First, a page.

DNS-Hijacking Malware Bypasses Antivirus and Infects Apple MacOS
Here’s a bit of a bad news for Mac users; there are reports about fresh malware that has successfully bypassed antivirus software and infected Mac OS. This malware, it’s reported, has managed to snoop on Mac OS users’ internet traffic as well.
This new malware infection was detected by a Malwarebytes forum user who uses the name MikeOfMaine; he had chanced to discover the presence of this malware when he noted that there was something that changed the DNS of one of his friends.
This is what MikeOfMaine wrote, in the forum– “I am helping a fellow teacher. She accidentally installed something and her DNS now appears to be hacked…Malwarebytes found “MyCoupon” but that was all. I manually removed the offending DNS entries (184.108.40.206 & 220.127.116.11) but they keep coming back. I don’t see any extensions, startup items, or other obvious signs of what is going wrong…I tried to generate a report, but there is no “Support” option under help on the version on her laptop.”
Experts feel that this Mac malware is akin to the DNSChanger malware which had targeted many Mac machines in 2012; this malware changed the DNS server setting on the infected system and routes traffic through the hacker’s server, thereby helping the hacker snoop on the victim’s internet traffic.
This new Mac OS malware has been dubbed ‘OSX/MaMi’ by Patrick Wardle from Objective-See; Patrick Wardle, who calls himself ” a passionate Mac user and security researcher who’s drank the ‘Apple juice'”, has investigated the malware in detail following MikeOfMaine’s forum post about having detected the malware.
Patrick Wardle has written a blog on the malware; the blog post begins with the comment- “2018 is barely two weeks old, and already it looks like we’ve got new piece of macOS malware! Hooray :)”
Then he goes on to speak about the post in the Malwarebytes, which had prompted him to study the malware. He gives a detailed analysis of the malware. He has explained that the malware, which is a DNS hacker, invokes security tools to install a new root certificate and tries intercepting encrypted communications and unprotected data.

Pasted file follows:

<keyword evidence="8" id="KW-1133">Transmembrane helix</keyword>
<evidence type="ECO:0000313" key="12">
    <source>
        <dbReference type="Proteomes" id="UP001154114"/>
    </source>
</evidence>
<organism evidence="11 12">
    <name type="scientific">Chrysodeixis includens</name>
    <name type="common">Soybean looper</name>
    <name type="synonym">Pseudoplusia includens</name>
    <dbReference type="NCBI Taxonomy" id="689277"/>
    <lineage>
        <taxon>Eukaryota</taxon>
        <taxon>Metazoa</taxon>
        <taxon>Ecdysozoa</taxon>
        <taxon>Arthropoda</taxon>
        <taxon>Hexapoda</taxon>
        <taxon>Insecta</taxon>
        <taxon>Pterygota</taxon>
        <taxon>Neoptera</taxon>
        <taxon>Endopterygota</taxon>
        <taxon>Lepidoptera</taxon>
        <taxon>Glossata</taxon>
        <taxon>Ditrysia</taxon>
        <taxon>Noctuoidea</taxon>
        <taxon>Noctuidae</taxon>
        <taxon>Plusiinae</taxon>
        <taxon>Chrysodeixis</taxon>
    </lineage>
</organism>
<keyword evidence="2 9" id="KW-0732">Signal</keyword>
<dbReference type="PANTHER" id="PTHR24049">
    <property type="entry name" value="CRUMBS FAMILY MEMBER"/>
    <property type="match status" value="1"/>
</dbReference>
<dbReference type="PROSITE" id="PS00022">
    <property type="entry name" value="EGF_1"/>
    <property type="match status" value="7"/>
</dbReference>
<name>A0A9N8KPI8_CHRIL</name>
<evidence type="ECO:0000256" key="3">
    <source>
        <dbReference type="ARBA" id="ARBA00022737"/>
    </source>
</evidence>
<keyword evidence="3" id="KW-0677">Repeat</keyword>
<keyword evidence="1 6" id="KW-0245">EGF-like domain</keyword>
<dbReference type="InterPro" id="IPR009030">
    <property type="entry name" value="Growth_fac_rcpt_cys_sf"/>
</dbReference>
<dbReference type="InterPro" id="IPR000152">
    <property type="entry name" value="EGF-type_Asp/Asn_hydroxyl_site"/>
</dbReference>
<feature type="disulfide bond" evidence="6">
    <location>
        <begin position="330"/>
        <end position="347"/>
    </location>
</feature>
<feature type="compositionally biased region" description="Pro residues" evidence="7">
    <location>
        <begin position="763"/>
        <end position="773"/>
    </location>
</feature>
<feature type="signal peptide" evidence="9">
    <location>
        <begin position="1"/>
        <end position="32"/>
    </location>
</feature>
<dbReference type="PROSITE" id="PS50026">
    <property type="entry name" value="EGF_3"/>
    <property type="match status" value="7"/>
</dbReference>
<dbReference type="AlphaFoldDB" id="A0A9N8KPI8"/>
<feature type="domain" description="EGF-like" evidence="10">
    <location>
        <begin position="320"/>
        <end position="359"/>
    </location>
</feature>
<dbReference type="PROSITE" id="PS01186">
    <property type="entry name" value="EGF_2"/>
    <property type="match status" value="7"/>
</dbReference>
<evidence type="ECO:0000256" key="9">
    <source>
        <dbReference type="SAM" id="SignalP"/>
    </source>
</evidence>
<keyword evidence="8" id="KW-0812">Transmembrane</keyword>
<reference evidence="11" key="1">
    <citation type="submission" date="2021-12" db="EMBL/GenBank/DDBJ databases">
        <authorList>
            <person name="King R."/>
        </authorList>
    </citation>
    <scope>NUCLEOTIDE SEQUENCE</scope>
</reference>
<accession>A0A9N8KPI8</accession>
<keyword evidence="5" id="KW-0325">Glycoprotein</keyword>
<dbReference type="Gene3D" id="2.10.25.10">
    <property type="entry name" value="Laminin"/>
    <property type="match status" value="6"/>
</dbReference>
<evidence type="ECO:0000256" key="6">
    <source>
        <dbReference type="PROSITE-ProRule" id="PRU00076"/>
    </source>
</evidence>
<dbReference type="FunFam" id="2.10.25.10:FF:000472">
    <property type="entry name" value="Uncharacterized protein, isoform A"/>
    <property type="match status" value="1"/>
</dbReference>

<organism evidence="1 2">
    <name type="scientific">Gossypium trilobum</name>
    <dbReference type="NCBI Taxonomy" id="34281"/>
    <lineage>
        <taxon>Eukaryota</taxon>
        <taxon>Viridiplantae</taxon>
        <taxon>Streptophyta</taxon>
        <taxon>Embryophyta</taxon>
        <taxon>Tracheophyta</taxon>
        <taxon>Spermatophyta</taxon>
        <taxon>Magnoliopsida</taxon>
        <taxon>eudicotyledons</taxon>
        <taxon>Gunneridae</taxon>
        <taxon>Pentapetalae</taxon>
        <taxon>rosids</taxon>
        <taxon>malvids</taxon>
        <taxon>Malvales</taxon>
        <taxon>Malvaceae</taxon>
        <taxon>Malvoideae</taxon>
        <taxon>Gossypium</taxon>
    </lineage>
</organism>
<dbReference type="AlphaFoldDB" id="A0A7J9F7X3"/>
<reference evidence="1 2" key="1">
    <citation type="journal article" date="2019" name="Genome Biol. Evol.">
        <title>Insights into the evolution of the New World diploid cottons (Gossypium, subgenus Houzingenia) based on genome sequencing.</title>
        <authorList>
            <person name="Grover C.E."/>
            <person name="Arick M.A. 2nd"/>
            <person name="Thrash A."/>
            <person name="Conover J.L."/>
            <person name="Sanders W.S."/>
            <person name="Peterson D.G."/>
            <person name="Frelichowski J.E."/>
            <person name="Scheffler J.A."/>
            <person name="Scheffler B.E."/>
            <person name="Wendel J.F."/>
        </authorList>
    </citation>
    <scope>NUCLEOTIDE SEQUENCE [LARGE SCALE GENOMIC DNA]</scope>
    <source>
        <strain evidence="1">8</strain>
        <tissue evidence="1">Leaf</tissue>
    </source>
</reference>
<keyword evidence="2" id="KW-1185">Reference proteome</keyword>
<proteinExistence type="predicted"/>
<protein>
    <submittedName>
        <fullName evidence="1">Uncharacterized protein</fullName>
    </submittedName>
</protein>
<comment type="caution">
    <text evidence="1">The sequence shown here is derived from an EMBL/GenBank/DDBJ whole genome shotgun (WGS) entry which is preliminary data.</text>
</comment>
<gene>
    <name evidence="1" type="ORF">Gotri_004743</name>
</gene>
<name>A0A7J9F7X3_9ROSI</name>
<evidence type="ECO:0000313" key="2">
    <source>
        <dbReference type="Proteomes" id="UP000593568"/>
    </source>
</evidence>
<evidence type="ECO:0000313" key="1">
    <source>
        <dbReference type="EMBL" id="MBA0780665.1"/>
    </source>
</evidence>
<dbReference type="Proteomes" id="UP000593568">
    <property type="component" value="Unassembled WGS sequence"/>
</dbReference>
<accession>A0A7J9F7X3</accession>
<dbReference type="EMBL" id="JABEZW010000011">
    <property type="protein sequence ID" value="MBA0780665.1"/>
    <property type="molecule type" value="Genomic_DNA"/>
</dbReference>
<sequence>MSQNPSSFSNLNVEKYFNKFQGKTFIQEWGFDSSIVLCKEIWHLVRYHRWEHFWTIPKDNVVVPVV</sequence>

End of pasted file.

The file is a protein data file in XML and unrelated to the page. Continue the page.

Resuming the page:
Patrick Wardle writes- “OSX/MaMi isn’t particular advanced – but does alter infected systems in rather nasty and persistent ways. By installing a new root certificate and hijacking the DNS servers, the attackers can perform a variety of nefarious actions such as man-in-the-middle’ing traffic (perhaps to steal credentials, or inject ads)”. He explains that at the time that he had authored the blog, it was unknown as to how the infection happens. He speculates that perhaps the hackers are using methods like “…malicious email, web-based fake security alerts/popups, or social-engineering type attacks to target mac users”.
Patrick Wardle explains how a Mac user can check and find out if he’s infected or not- “Check your DNS settings, looking to see if they’ve been set to 18.104.22.168 and 22.214.171.124. You can check via the terminal (e.g. networksetup -getdnsservers Wi-Fi), or via the System Preferences app (Network pane). Also check for malicious cloudguard.me certificate, which if installed, will appear in the System Keychain”.
A user can disinfect himself from this malware by fully re-installing macOS or probably by resetting the DNS servers and deleting the malicious certificate, says Wardle.
Kevin Jones951 Posts
Kevin Jones, Ph.D., is a research associate and a Cyber Security Author with experience in Penetration Testing, Vulnerability Assessments, Monitoring solutions, Surveillance and Offensive technologies etc. Currently, he is a freelance writer on latest security news and other happenings. He has authored numerous articles and exploits which can be found on popular sites like hackercombat.com and others.